Comment on This Article

The "green" implications of a shipment go well beyond the materials that went into the packaging. It's fine to use recycled materials and shrink the size of the box to an absolute minimum. But what if that exercise results in damage to the product while it's being shipped? Then the supplier has to send out a replacement. And voila: the carbon footprint of that shipment has just doubled.

That's one of the concerns that occupy the minds of experts at the UPS (http://www.ups.com) Package and Test Design Lab in Addison, Ill. According to Nancy Parmer, senior director of sustainability for the company's customer solutions group, a meaningful examination of packaging will incorporate three elements: materials, cube optimization and damage reduction. The ultimate solution is a delicate balance among them.

Take recycled materials. A customer might devise packaging that lasts for 50 trips or more. At some point, however, it's going to suffer enough wear and tear to compromise the contents. To figure out when that happens, UPS's packaging lab puts shipments through a number of rigorous tests and simulations. At the same time, it experiments with a variety of eco-friendly materials, such as soy "peanuts," injected molding and clamshell-type boxes that fit snugly around the product.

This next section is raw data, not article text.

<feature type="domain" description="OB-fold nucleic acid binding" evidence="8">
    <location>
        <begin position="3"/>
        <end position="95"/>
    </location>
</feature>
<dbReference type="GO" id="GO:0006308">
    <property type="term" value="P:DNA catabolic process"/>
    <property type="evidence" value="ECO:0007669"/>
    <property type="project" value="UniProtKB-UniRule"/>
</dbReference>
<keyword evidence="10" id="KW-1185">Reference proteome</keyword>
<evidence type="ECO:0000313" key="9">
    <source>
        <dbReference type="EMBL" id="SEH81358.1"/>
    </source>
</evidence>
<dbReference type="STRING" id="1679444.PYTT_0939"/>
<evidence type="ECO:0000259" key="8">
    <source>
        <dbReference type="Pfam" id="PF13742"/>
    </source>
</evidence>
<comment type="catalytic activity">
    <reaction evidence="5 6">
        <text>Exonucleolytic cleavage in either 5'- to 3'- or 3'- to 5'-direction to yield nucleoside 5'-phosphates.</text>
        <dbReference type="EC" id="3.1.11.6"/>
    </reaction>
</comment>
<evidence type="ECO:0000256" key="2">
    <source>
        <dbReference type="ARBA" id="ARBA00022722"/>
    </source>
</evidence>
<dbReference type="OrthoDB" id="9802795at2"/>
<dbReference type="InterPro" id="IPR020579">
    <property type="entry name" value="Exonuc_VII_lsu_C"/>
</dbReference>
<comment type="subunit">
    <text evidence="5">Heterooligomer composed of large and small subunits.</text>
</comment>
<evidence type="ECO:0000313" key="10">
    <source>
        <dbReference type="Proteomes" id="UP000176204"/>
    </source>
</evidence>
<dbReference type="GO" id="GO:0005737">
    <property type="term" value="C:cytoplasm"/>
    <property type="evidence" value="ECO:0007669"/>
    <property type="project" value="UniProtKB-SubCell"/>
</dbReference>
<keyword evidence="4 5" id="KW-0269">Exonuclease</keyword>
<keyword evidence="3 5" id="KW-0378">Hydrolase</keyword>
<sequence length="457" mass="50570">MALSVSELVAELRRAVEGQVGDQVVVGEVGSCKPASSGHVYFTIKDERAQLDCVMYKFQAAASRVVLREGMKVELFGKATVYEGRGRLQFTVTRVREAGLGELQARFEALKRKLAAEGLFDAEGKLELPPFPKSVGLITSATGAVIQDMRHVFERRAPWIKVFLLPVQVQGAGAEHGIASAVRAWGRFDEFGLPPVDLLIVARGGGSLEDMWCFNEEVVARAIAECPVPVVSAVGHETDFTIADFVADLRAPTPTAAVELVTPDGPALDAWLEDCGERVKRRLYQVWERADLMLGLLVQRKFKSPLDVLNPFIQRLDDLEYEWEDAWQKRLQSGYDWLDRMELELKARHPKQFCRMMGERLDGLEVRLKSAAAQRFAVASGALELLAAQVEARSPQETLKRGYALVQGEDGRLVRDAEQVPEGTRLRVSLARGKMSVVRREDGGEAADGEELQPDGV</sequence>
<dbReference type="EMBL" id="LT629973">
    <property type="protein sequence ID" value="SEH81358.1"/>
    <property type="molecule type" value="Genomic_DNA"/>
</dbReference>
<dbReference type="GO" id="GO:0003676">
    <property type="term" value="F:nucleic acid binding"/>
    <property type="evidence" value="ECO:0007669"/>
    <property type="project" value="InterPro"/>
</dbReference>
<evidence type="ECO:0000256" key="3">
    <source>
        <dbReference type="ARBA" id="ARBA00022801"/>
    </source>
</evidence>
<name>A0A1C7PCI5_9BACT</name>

The results can be dramatic. UPS claims to have saved online retailer Jubilations Cheesecake 19 percent in shipping-related costs per package, thanks to thermal testing and redesign. Additional savings can be realized when cube optimization is thrown into the mix. The UPS lab works to cut down the size of boxes without jeopardizing the condition of delicate products. "Shipping air is definitely not climate-friendly," Parmer says. "In the ideal shipping situation, the actual transport box is only large enough to fit around and protect the merchandise." One customer saw a 30-percent reduction in transportation costs after sizing down its packaging, UPS says.

Sometimes the situation is out of the packaging lab's hands. Merchandisers have a habit of putting little things in big containers for retail display. They're out to maximize product visibility while making life harder for shoplifters. But who hasn't purchased a compact item such as a cell phone or printer cartridge, only to discard huge amounts of plastic, paper and cardboard after opening the box? For producers, that's a marketing decision, and UPS typically isn't asked to weigh in on the matter. Still, says Parmer, it sees plenty of room for improvement on the shipping end.

She recommends that merchandisers take a look at reducing both the size and variety of their boxes. In addition, there are automated fulfillment systems on the market that can select the ideal box size based on the characteristics of an order. "It takes out the human element," says Parmer. Such technology can be pricey, but can offer substantial payback in a high-volume operation that would otherwise require more bodies in the distribution center.

For a big online retailer, green transportation is achieved one box at a time. Yet the savings add up fast. Last year, UPS's domestic package and freight operations recycled 43 percent of the 120,000 tons of solid waste they generated. For one customer, reusable packaging cut more than $500,000 from material costs.

Still, it's essential that companies take a big-picture approach to the matter. That means calculating total carbon emissions, including those resulting from an overly enthusiastic approach to package downsizing and reuse. Says Parmer: "We feel damage prevention is one of the single most important aspects of sustainable transportation packaging."

Comment on This Article